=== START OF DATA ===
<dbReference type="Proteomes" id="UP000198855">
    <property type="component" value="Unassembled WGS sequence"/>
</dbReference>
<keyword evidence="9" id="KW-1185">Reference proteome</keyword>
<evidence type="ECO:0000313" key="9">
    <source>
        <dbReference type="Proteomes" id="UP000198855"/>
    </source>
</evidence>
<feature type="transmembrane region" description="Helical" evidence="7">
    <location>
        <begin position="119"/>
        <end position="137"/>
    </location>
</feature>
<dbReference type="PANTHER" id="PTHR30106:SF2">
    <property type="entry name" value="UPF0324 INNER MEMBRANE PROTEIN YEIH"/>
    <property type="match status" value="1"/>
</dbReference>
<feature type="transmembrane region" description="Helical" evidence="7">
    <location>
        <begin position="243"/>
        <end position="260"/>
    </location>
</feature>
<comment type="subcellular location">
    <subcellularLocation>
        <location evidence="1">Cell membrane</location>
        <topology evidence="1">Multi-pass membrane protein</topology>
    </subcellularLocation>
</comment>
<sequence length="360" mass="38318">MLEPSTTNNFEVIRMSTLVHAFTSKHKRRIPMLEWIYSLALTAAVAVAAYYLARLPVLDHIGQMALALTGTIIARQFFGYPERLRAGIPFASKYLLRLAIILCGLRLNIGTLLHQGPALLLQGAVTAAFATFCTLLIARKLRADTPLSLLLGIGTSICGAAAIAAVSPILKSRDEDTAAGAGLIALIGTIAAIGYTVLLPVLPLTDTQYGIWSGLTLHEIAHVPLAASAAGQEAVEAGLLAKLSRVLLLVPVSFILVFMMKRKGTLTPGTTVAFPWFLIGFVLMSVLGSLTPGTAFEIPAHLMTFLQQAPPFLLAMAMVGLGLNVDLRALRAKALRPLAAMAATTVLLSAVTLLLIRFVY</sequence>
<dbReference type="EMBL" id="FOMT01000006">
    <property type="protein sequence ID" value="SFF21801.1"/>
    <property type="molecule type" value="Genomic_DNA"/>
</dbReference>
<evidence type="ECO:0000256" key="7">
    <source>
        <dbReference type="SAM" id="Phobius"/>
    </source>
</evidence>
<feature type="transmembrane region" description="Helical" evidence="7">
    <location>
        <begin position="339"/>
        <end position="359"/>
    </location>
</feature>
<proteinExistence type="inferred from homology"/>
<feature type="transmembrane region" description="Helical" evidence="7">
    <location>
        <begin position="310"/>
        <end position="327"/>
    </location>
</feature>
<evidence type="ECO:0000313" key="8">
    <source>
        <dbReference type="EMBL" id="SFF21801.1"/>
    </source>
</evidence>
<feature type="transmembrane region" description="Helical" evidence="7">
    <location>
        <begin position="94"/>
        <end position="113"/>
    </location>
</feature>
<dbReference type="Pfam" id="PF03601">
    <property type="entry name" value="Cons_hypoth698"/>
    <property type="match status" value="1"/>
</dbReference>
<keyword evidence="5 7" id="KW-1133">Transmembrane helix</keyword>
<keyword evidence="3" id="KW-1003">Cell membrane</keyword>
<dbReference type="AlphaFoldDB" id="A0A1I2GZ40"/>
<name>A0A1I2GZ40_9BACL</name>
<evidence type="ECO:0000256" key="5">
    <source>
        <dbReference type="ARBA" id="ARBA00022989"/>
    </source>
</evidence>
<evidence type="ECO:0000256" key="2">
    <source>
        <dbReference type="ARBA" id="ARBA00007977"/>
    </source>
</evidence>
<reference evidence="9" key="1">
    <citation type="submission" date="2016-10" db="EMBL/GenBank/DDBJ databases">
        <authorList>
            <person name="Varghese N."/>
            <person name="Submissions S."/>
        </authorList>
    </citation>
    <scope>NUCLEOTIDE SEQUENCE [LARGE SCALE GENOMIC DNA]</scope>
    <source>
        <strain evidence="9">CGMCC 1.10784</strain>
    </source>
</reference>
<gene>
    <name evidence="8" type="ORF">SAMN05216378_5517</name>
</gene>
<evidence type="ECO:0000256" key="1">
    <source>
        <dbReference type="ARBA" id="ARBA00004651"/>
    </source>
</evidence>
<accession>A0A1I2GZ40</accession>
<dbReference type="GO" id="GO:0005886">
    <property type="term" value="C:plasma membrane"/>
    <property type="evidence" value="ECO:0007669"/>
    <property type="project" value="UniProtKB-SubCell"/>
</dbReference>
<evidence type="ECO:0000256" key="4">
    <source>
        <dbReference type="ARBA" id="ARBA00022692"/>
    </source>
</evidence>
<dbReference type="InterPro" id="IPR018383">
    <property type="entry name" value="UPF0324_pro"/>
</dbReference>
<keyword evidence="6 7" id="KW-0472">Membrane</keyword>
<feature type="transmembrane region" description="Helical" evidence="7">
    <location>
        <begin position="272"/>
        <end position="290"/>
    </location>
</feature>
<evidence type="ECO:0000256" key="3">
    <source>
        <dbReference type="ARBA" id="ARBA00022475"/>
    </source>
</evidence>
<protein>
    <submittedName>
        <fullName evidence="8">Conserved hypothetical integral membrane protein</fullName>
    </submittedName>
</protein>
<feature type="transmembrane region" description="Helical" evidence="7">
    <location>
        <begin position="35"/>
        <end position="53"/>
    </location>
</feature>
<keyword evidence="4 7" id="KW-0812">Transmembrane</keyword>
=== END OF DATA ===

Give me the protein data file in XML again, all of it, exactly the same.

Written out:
<dbReference type="Proteomes" id="UP000198855">
    <property type="component" value="Unassembled WGS sequence"/>
</dbReference>
<keyword evidence="9" id="KW-1185">Reference proteome</keyword>
<evidence type="ECO:0000313" key="9">
    <source>
        <dbReference type="Proteomes" id="UP000198855"/>
    </source>
</evidence>
<feature type="transmembrane region" description="Helical" evidence="7">
    <location>
        <begin position="119"/>
        <end position="137"/>
    </location>
</feature>
<dbReference type="PANTHER" id="PTHR30106:SF2">
    <property type="entry name" value="UPF0324 INNER MEMBRANE PROTEIN YEIH"/>
    <property type="match status" value="1"/>
</dbReference>
<feature type="transmembrane region" description="Helical" evidence="7">
    <location>
        <begin position="243"/>
        <end position="260"/>
    </location>
</feature>
<comment type="subcellular location">
    <subcellularLocation>
        <location evidence="1">Cell membrane</location>
        <topology evidence="1">Multi-pass membrane protein</topology>
    </subcellularLocation>
</comment>
<sequence length="360" mass="38318">MLEPSTTNNFEVIRMSTLVHAFTSKHKRRIPMLEWIYSLALTAAVAVAAYYLARLPVLDHIGQMALALTGTIIARQFFGYPERLRAGIPFASKYLLRLAIILCGLRLNIGTLLHQGPALLLQGAVTAAFATFCTLLIARKLRADTPLSLLLGIGTSICGAAAIAAVSPILKSRDEDTAAGAGLIALIGTIAAIGYTVLLPVLPLTDTQYGIWSGLTLHEIAHVPLAASAAGQEAVEAGLLAKLSRVLLLVPVSFILVFMMKRKGTLTPGTTVAFPWFLIGFVLMSVLGSLTPGTAFEIPAHLMTFLQQAPPFLLAMAMVGLGLNVDLRALRAKALRPLAAMAATTVLLSAVTLLLIRFVY</sequence>
<dbReference type="EMBL" id="FOMT01000006">
    <property type="protein sequence ID" value="SFF21801.1"/>
    <property type="molecule type" value="Genomic_DNA"/>
</dbReference>
<evidence type="ECO:0000256" key="7">
    <source>
        <dbReference type="SAM" id="Phobius"/>
    </source>
</evidence>
<feature type="transmembrane region" description="Helical" evidence="7">
    <location>
        <begin position="339"/>
        <end position="359"/>
    </location>
</feature>
<proteinExistence type="inferred from homology"/>
<feature type="transmembrane region" description="Helical" evidence="7">
    <location>
        <begin position="310"/>
        <end position="327"/>
    </location>
</feature>
<evidence type="ECO:0000313" key="8">
    <source>
        <dbReference type="EMBL" id="SFF21801.1"/>
    </source>
</evidence>
<feature type="transmembrane region" description="Helical" evidence="7">
    <location>
        <begin position="94"/>
        <end position="113"/>
    </location>
</feature>
<dbReference type="Pfam" id="PF03601">
    <property type="entry name" value="Cons_hypoth698"/>
    <property type="match status" value="1"/>
</dbReference>
<keyword evidence="5 7" id="KW-1133">Transmembrane helix</keyword>
<keyword evidence="3" id="KW-1003">Cell membrane</keyword>
<dbReference type="AlphaFoldDB" id="A0A1I2GZ40"/>
<name>A0A1I2GZ40_9BACL</name>
<evidence type="ECO:0000256" key="5">
    <source>
        <dbReference type="ARBA" id="ARBA00022989"/>
    </source>
</evidence>
<evidence type="ECO:0000256" key="2">
    <source>
        <dbReference type="ARBA" id="ARBA00007977"/>
    </source>
</evidence>
<reference evidence="9" key="1">
    <citation type="submission" date="2016-10" db="EMBL/GenBank/DDBJ databases">
        <authorList>
            <person name="Varghese N."/>
            <person name="Submissions S."/>
        </authorList>
    </citation>
    <scope>NUCLEOTIDE SEQUENCE [LARGE SCALE GENOMIC DNA]</scope>
    <source>
        <strain evidence="9">CGMCC 1.10784</strain>
    </source>
</reference>
<gene>
    <name evidence="8" type="ORF">SAMN05216378_5517</name>
</gene>
<evidence type="ECO:0000256" key="1">
    <source>
        <dbReference type="ARBA" id="ARBA00004651"/>
    </source>
</evidence>
<accession>A0A1I2GZ40</accession>
<dbReference type="GO" id="GO:0005886">
    <property type="term" value="C:plasma membrane"/>
    <property type="evidence" value="ECO:0007669"/>
    <property type="project" value="UniProtKB-SubCell"/>
</dbReference>
<evidence type="ECO:0000256" key="4">
    <source>
        <dbReference type="ARBA" id="ARBA00022692"/>
    </source>
</evidence>
<dbReference type="InterPro" id="IPR018383">
    <property type="entry name" value="UPF0324_pro"/>
</dbReference>
<keyword evidence="6 7" id="KW-0472">Membrane</keyword>
<feature type="transmembrane region" description="Helical" evidence="7">
    <location>
        <begin position="272"/>
        <end position="290"/>
    </location>
</feature>
<evidence type="ECO:0000256" key="3">
    <source>
        <dbReference type="ARBA" id="ARBA00022475"/>
    </source>
</evidence>
<protein>
    <submittedName>
        <fullName evidence="8">Conserved hypothetical integral membrane protein</fullName>
    </submittedName>
</protein>
<feature type="transmembrane region" description="Helical" evidence="7">
    <location>
        <begin position="35"/>
        <end position="53"/>
    </location>
</feature>
<keyword evidence="4 7" id="KW-0812">Transmembrane</keyword>